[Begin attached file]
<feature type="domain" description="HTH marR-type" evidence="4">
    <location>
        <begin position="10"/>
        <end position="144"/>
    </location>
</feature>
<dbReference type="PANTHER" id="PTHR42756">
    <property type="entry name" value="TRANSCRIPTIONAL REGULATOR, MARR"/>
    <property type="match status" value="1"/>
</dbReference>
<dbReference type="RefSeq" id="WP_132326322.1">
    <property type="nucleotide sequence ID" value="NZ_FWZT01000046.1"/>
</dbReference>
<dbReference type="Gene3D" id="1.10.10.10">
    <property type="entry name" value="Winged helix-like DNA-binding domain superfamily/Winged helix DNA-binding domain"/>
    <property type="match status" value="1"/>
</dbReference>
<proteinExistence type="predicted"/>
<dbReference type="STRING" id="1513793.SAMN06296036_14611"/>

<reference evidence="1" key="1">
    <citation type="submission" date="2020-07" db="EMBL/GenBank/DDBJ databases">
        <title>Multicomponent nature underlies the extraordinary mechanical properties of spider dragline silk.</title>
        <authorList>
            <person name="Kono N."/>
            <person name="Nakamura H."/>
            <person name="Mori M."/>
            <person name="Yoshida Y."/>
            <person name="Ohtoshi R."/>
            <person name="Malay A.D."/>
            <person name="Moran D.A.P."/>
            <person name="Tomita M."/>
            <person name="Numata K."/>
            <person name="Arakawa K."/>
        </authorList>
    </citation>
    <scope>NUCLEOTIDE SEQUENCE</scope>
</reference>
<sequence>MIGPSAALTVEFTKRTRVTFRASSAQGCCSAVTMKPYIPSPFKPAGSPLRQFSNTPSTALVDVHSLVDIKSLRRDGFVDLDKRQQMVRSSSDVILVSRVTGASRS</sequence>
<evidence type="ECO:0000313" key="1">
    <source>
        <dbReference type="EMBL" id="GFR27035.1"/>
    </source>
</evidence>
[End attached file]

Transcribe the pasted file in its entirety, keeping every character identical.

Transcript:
<feature type="domain" description="HTH marR-type" evidence="4">
    <location>
        <begin position="10"/>
        <end position="144"/>
    </location>
</feature>
<dbReference type="PANTHER" id="PTHR42756">
    <property type="entry name" value="TRANSCRIPTIONAL REGULATOR, MARR"/>
    <property type="match status" value="1"/>
</dbReference>
<dbReference type="RefSeq" id="WP_132326322.1">
    <property type="nucleotide sequence ID" value="NZ_FWZT01000046.1"/>
</dbReference>
<dbReference type="Gene3D" id="1.10.10.10">
    <property type="entry name" value="Winged helix-like DNA-binding domain superfamily/Winged helix DNA-binding domain"/>
    <property type="match status" value="1"/>
</dbReference>
<proteinExistence type="predicted"/>
<dbReference type="STRING" id="1513793.SAMN06296036_14611"/>

<reference evidence="1" key="1">
    <citation type="submission" date="2020-07" db="EMBL/GenBank/DDBJ databases">
        <title>Multicomponent nature underlies the extraordinary mechanical properties of spider dragline silk.</title>
        <authorList>
            <person name="Kono N."/>
            <person name="Nakamura H."/>
            <person name="Mori M."/>
            <person name="Yoshida Y."/>
            <person name="Ohtoshi R."/>
            <person name="Malay A.D."/>
            <person name="Moran D.A.P."/>
            <person name="Tomita M."/>
            <person name="Numata K."/>
            <person name="Arakawa K."/>
        </authorList>
    </citation>
    <scope>NUCLEOTIDE SEQUENCE</scope>
</reference>
<sequence>MIGPSAALTVEFTKRTRVTFRASSAQGCCSAVTMKPYIPSPFKPAGSPLRQFSNTPSTALVDVHSLVDIKSLRRDGFVDLDKRQQMVRSSSDVILVSRVTGASRS</sequence>
<evidence type="ECO:0000313" key="1">
    <source>
        <dbReference type="EMBL" id="GFR27035.1"/>
    </source>
</evidence>